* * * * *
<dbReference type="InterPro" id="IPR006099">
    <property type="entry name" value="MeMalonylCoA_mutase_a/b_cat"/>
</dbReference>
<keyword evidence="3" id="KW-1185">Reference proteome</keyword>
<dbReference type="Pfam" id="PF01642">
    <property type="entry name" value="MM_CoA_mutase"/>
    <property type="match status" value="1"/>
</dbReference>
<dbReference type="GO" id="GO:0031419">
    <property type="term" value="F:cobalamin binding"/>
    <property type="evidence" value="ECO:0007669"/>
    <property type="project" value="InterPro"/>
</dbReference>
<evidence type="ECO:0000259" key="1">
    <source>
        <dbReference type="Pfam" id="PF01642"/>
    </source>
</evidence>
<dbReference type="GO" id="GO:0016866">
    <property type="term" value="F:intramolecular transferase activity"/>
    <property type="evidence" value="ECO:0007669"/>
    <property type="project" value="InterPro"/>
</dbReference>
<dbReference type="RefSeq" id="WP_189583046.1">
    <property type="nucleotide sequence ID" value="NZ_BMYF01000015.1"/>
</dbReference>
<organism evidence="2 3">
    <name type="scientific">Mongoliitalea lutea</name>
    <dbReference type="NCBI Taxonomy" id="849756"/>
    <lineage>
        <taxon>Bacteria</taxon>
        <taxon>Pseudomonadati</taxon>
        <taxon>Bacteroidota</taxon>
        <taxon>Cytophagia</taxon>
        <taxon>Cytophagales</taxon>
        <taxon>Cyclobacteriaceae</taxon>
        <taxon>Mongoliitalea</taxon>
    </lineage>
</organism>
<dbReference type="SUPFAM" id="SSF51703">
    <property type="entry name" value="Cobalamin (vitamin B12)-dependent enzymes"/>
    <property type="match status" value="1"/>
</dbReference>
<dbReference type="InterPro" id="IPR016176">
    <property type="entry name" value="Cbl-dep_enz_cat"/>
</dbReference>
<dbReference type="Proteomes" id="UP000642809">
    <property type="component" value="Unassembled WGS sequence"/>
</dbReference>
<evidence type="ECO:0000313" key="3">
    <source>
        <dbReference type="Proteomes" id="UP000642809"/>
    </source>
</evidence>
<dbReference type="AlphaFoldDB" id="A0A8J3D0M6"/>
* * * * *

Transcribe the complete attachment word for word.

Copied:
<dbReference type="InterPro" id="IPR006099">
    <property type="entry name" value="MeMalonylCoA_mutase_a/b_cat"/>
</dbReference>
<keyword evidence="3" id="KW-1185">Reference proteome</keyword>
<dbReference type="Pfam" id="PF01642">
    <property type="entry name" value="MM_CoA_mutase"/>
    <property type="match status" value="1"/>
</dbReference>
<dbReference type="GO" id="GO:0031419">
    <property type="term" value="F:cobalamin binding"/>
    <property type="evidence" value="ECO:0007669"/>
    <property type="project" value="InterPro"/>
</dbReference>
<evidence type="ECO:0000259" key="1">
    <source>
        <dbReference type="Pfam" id="PF01642"/>
    </source>
</evidence>
<dbReference type="GO" id="GO:0016866">
    <property type="term" value="F:intramolecular transferase activity"/>
    <property type="evidence" value="ECO:0007669"/>
    <property type="project" value="InterPro"/>
</dbReference>
<dbReference type="RefSeq" id="WP_189583046.1">
    <property type="nucleotide sequence ID" value="NZ_BMYF01000015.1"/>
</dbReference>
<organism evidence="2 3">
    <name type="scientific">Mongoliitalea lutea</name>
    <dbReference type="NCBI Taxonomy" id="849756"/>
    <lineage>
        <taxon>Bacteria</taxon>
        <taxon>Pseudomonadati</taxon>
        <taxon>Bacteroidota</taxon>
        <taxon>Cytophagia</taxon>
        <taxon>Cytophagales</taxon>
        <taxon>Cyclobacteriaceae</taxon>
        <taxon>Mongoliitalea</taxon>
    </lineage>
</organism>
<dbReference type="SUPFAM" id="SSF51703">
    <property type="entry name" value="Cobalamin (vitamin B12)-dependent enzymes"/>
    <property type="match status" value="1"/>
</dbReference>
<dbReference type="InterPro" id="IPR016176">
    <property type="entry name" value="Cbl-dep_enz_cat"/>
</dbReference>
<dbReference type="Proteomes" id="UP000642809">
    <property type="component" value="Unassembled WGS sequence"/>
</dbReference>
<evidence type="ECO:0000313" key="3">
    <source>
        <dbReference type="Proteomes" id="UP000642809"/>
    </source>
</evidence>
<dbReference type="AlphaFoldDB" id="A0A8J3D0M6"/>